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The color of law : a forgotten history of how our government segregated America / Richard Rothstein.

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  • Additional Information
    • Abstract:
      Summary: "Richard Rothstein explodes the myth that America's cities came to be racially divided through de facto segregation -- that is, through individual prejudices, income differences, or the actions of private institutions like banks and real estate agencies. Rather, The Color of Law incontrovertibly makes it clear that it was de jure segregation -- the laws and policy decisions passed by local, state, and federal governments -- that actually promoted the discriminatory patterns that continue to this day."--Jacket.
    • Content Notes:
      If San Francisco, then everywhere? -- Public housing, Black ghettos -- Racial zoning -- "Own your own home" -- Private agreements, government enforcement -- White flight -- IRS support and compliant regulators -- Local tactics -- State-sanctioned violence -- Suppressed incomes -- Looking forward, looking back -- Considering fixes -- Epilogue.
    • Notes:
      Includes reading group guide.
      Includes bibliographical references (pages 293-320) and index.
    • ISBN:
      9781631494536
      1631494538
    • Accession Number:
      on1032305326
      1032305326
    • Accession Number:
      piu.83935

Reviews

Booklist Reviews 2017 April #1

Recent demonstrations in cities across America against the murder of African Americans by police returned the question of segregation in housing to the fore. While the term de facto segregation is often used to assert that this is the result of private decisions or personal acts of discrimination, Rothstein argues that the real history of segregation is primarily that of explicit or de jure government policy, with personal actions secondary. From wartime public housing to the FHA refusing to insure mortgages for African Americans and many cases in between, government policy at all levels violated the Reconstruction-era constitutional amendments mandating equal protections. Ghettos were deliberately created by official policy. Rothstein provides plenty of evidence to support each example, including interviews, court cases, law codes, and newspapers, along with secondary sources on each aspect of government discrimination. There is an extensive FAQ section for further discussion. This is essential reading for anyone interested in social justice, poverty, American history, and race relations, and its narrative nonfiction style will also draw general readers. This is a timely work that should find a place in the current national discussion. Copyright 2017 Booklist Reviews.

LJ Reviews 2017 April #1

Conventional narratives about segregation in 21st-century America hold that persistent racial disparities are a product of de facto segregation—the summation of individual preferences—rather than de jure segregation enforced (unconstitutionally) by law. Legal scholar Rothstein (NAACP Legal Defense Fund; Univ. of Calif., Berkeley) disabuses us of this "too-comfortable notion" that the state has not incentivised, and in some cases explicitly required, discrimination against African Americans. Rather than being an accident of privately held prejudice, Rothstein's work argues that segregation across the long 20th century was a product of federal, state, and local housing and land-use policies that directly and intentionally led to the suppression of black family wealth and well-being. To support his argument, he draws on extensive historical research that documents government efforts to create and enforce segregation. Each chapter focuses on a particular tactic such as public housing, racial covenants, or state-sanctioned violence. The final section calls on citizens to accept collective responsibility and remedy state wrongs through public policy. VERDICT This indictment of government-sponsored segregation is a timely work that will find broad readership among those asking "How did we arrive here?" and "What next?"—Anna J. Clutterbuck-Cook, Massachusetts Historical Soc.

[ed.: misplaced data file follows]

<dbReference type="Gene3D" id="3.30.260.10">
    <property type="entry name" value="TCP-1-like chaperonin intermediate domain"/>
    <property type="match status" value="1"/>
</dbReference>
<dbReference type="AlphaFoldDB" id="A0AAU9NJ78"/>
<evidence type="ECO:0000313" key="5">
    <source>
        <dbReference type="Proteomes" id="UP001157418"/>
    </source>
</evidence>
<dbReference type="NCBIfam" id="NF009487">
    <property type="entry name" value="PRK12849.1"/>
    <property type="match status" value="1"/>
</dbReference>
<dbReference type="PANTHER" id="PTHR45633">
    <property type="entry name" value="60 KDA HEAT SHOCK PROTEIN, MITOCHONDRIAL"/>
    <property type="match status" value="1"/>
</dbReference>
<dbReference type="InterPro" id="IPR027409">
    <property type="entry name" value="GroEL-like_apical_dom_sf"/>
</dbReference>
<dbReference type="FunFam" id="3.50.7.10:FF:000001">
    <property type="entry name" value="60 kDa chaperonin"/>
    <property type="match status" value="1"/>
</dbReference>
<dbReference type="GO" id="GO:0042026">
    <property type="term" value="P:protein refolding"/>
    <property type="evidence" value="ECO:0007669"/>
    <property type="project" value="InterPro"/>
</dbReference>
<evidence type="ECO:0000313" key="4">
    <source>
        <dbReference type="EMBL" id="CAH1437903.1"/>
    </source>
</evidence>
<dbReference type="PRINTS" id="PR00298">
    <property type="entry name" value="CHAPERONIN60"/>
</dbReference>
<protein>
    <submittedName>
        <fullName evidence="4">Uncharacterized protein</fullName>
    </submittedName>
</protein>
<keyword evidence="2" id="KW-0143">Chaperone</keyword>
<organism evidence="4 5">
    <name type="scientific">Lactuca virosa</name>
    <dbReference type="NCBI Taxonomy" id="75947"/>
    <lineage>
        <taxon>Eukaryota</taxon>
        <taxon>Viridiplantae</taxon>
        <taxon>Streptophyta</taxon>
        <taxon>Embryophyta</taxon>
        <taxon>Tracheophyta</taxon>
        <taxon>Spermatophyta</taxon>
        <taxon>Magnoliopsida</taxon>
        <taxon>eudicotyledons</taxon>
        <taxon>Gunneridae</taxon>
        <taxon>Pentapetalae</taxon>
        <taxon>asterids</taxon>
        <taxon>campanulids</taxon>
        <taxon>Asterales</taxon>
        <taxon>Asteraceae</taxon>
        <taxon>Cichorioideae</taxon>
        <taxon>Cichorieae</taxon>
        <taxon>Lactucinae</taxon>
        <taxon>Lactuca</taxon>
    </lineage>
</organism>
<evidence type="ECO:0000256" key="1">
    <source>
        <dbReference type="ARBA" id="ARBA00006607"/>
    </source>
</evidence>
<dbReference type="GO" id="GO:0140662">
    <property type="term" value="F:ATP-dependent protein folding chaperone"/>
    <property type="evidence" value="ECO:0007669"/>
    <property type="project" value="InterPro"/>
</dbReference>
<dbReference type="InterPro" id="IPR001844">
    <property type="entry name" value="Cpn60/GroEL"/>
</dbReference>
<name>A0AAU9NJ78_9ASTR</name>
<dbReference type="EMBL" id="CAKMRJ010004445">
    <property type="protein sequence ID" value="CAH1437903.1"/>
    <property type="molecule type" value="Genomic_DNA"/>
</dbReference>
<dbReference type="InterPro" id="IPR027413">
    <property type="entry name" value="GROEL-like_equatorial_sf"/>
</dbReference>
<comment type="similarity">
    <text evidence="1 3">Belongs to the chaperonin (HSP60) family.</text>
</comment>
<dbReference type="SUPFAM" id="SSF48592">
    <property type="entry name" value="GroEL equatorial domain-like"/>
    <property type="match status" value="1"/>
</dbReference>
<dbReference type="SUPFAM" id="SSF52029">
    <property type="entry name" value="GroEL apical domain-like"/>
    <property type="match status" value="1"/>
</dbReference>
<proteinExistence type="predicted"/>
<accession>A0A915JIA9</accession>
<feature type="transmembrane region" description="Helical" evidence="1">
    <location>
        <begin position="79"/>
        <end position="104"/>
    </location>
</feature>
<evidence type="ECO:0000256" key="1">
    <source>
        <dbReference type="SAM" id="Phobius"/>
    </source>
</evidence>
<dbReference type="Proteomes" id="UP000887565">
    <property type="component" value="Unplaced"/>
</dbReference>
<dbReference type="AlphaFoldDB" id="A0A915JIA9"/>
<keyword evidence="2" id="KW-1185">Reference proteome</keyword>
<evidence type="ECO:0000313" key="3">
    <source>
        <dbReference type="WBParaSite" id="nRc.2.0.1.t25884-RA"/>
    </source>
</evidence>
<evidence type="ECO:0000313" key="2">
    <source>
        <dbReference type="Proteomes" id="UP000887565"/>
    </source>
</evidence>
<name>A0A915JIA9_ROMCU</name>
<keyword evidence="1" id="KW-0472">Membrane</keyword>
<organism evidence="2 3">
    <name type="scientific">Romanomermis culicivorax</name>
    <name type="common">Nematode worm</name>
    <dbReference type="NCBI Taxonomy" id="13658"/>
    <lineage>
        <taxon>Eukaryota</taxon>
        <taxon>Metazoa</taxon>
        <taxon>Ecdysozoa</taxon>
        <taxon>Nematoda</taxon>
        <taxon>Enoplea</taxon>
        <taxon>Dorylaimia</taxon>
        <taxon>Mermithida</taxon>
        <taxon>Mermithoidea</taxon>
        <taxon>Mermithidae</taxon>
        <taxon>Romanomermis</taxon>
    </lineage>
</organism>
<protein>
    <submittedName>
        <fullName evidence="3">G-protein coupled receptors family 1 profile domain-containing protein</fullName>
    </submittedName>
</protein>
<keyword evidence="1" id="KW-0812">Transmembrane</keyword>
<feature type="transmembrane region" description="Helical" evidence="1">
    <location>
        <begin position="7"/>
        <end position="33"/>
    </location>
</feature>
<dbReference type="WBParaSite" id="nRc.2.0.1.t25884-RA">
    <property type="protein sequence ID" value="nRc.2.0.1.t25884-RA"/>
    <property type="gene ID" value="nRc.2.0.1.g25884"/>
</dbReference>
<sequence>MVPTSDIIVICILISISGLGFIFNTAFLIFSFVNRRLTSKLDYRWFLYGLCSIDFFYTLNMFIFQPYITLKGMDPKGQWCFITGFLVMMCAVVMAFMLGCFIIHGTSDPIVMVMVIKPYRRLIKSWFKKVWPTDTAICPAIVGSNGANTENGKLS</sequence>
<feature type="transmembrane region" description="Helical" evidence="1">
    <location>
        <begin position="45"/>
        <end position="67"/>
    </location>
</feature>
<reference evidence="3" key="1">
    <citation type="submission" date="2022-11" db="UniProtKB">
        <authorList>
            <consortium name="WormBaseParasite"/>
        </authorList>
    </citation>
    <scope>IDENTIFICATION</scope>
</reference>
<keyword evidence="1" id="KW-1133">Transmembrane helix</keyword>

Copyright 2017 Library Journal.

LJ Reviews 2017 January #1

Legally enforced prejudice: a research associate at the Economic Policy Institute, Rothstein carefully documents how in the last century federal, state, and local governments have systematically created and defended residential segregation through zoning laws, tax exemptions, and more.

Copyright 2017 Library Journal.

PW Reviews 2017 February #3

Rothstein's comprehensive and engrossing book reveals just how the U.S. arrived at the "systematic racial segregation we find in metropolitan areas today," focusing in particular on the role of government. While remaining cognizant of recent changes in legislation and implementation, Rothstein is keenly alert to the continuing effects of past practices. He leads the reader through Jim Crow laws, sundown towns, restrictive covenants, blockbusting, law enforcement complicity, and subprime loans. The book touches on the Federal Housing Administration and the creation of public housing projects, explaining how these were transformed into a "warehousing system for the poor." Rothstein also notes the impact of Woodrow Wilson's racist hiring policies, the New Deal–era Fair Labor Standards that excluded "industries in which African Americans predominated, like agriculture," and the exclusion of African-American workers from the construction trades, making clear how directly government contributed to segregation in labor. And Rothstein shows exactly why a simplistic North/South polarization lacks substance, using copious examples from both regions. This compassionate and scholarly diagnosis of past policies and prescription for our current racial maladies shines a bright light on some shadowy spaces. 13 illus. (May)

Copyright 2017 Publishers Weekly.